race relations

(redirected from Racial antagonism)
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race relations

  1. the social relations between ethnic or racial groups.
  2. the academic study of these social relations.
In sociology, ‘race relations’ has focused upon the effects of DISCRIMINATION and RACISM on groups which have been singled out for such treatment, and also on the political struggle against racism. However, the use of the term ‘race relations’ is controversial on two main grounds. First, some sociologists argue that the term lends credence to the biological conception of race, which has no clear scientific foundation. Secondly, it can be argued that ‘race relations’ is not a distinctive area of social relations but can only be understood within the wider context of political and ideological processes and social relations in general.
References in periodicals archive ?
Moreover, by relating the existent racial antagonism between whites and blacks, which bear the scars of slavery, to the cultural divisions between Hispanics and Anglos, presumably because of the linguistic advantage to Latinos, Huntington is once again creating a facile analogy complete with sociohistorical distortions for the purpose of prophesizing "American" cultural doom.
First of all, American thought leaders have to take an active position, with both right and left reducing the incendiary rhetoric that unites racial antagonisms with guns.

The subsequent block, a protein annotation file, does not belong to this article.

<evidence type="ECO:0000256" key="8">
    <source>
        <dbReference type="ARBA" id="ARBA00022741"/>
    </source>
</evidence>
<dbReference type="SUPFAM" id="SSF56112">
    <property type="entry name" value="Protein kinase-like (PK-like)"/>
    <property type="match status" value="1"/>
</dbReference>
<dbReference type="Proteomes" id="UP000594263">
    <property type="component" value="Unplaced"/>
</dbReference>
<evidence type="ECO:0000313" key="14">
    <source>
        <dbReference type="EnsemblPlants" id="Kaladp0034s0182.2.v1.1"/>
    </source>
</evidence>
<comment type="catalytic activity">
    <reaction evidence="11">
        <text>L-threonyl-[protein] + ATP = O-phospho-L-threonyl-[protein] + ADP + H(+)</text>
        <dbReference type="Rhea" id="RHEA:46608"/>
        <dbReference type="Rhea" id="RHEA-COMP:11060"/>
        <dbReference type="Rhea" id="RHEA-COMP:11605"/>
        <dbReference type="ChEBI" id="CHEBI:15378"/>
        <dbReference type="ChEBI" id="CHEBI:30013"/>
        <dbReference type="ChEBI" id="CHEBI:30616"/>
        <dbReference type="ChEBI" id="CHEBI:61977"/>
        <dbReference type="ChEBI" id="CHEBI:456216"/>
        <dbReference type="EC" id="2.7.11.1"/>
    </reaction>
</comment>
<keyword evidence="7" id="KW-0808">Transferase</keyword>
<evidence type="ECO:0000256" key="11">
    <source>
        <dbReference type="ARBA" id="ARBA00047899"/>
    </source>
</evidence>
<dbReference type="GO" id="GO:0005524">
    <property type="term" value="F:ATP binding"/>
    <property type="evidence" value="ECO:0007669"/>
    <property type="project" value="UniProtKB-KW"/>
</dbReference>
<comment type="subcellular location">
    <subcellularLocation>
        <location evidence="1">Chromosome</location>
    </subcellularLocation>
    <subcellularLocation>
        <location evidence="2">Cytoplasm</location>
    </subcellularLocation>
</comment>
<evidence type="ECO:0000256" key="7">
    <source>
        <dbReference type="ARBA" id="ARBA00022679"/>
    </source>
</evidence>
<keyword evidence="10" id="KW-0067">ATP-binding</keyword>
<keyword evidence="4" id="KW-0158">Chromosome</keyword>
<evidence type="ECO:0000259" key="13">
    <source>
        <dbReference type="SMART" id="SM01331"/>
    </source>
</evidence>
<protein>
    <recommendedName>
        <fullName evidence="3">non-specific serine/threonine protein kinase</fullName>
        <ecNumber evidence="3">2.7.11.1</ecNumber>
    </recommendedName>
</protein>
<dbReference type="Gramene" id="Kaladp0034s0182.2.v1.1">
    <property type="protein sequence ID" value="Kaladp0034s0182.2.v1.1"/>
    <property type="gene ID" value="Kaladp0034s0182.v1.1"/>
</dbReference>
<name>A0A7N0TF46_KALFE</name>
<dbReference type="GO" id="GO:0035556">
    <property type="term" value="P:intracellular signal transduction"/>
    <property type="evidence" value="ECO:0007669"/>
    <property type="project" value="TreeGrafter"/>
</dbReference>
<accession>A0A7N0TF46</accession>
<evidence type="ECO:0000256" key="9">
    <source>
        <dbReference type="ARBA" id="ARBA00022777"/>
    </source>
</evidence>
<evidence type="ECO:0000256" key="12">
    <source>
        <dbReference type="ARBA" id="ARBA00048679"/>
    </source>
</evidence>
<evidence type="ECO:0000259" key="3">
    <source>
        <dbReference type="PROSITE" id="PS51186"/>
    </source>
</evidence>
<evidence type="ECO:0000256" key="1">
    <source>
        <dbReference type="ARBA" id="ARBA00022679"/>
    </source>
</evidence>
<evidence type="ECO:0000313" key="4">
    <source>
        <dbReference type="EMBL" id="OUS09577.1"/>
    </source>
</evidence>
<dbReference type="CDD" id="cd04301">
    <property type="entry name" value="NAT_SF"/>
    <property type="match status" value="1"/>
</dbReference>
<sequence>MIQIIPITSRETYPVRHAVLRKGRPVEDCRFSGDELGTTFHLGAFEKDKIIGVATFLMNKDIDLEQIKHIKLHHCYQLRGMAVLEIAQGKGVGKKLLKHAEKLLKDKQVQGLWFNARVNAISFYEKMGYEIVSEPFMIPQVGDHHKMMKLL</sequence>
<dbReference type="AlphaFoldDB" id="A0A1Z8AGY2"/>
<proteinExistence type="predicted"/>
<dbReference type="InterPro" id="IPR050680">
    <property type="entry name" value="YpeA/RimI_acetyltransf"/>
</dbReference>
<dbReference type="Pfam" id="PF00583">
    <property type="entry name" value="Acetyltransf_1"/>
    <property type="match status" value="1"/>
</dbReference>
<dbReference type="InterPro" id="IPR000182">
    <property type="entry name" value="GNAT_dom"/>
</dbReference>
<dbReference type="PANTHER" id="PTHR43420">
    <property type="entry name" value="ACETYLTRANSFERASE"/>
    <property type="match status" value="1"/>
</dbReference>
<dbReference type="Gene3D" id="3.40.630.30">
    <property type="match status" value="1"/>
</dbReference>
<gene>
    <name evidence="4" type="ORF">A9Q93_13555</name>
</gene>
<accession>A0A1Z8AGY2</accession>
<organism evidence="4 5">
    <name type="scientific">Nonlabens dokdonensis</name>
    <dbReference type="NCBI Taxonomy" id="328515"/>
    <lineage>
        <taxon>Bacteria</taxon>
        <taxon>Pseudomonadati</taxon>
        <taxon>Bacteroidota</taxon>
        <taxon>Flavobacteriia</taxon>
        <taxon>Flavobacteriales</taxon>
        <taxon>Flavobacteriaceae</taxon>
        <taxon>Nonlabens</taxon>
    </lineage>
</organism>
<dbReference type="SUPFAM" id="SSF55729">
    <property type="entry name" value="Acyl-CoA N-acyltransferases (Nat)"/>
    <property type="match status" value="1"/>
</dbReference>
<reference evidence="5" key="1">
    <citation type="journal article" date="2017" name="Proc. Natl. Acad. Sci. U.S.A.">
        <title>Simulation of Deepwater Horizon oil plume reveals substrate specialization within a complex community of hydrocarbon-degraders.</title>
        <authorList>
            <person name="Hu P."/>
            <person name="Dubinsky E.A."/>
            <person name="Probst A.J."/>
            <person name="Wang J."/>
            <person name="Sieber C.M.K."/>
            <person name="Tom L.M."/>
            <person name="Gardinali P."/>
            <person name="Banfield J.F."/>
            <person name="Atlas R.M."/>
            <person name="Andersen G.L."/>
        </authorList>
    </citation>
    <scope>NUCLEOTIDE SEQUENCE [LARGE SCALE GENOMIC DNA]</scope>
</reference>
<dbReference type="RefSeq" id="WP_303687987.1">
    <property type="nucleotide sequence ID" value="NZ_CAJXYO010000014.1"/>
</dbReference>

Known for its Quaker roots and liberal democratic ideals, Philadelphia was not without the racial antagonism that plagued other American cities.
What happened was that there was a racial antagonism between Mexican cool cats who were living in L.
However, there is no racial antagonism in these positions.
The saddest thing about Officer Ron Jones' death is that Jones seems to have been an exception to all of this racial antagonism.
Employers do not normally "foment racial antagonism to keep the proletariat divided and weak.
But if the recent riots in France have shown anything, it is how quickly racial antagonism can escalate and the damage it can cause.
Pressing public necessity may sometimes justify the existence of such restrictions; racial antagonism never can.
But if the races are different, then however much we might like to "celebrate difference," we are apt in fact to have racial antagonism.
Recognizing the tragedy of Irish/African American relations in the nineteenth century need not stir up racial antagonism today, as the Hibernians suggest, but instead shows both groups their common history, and provides a basis for future understanding.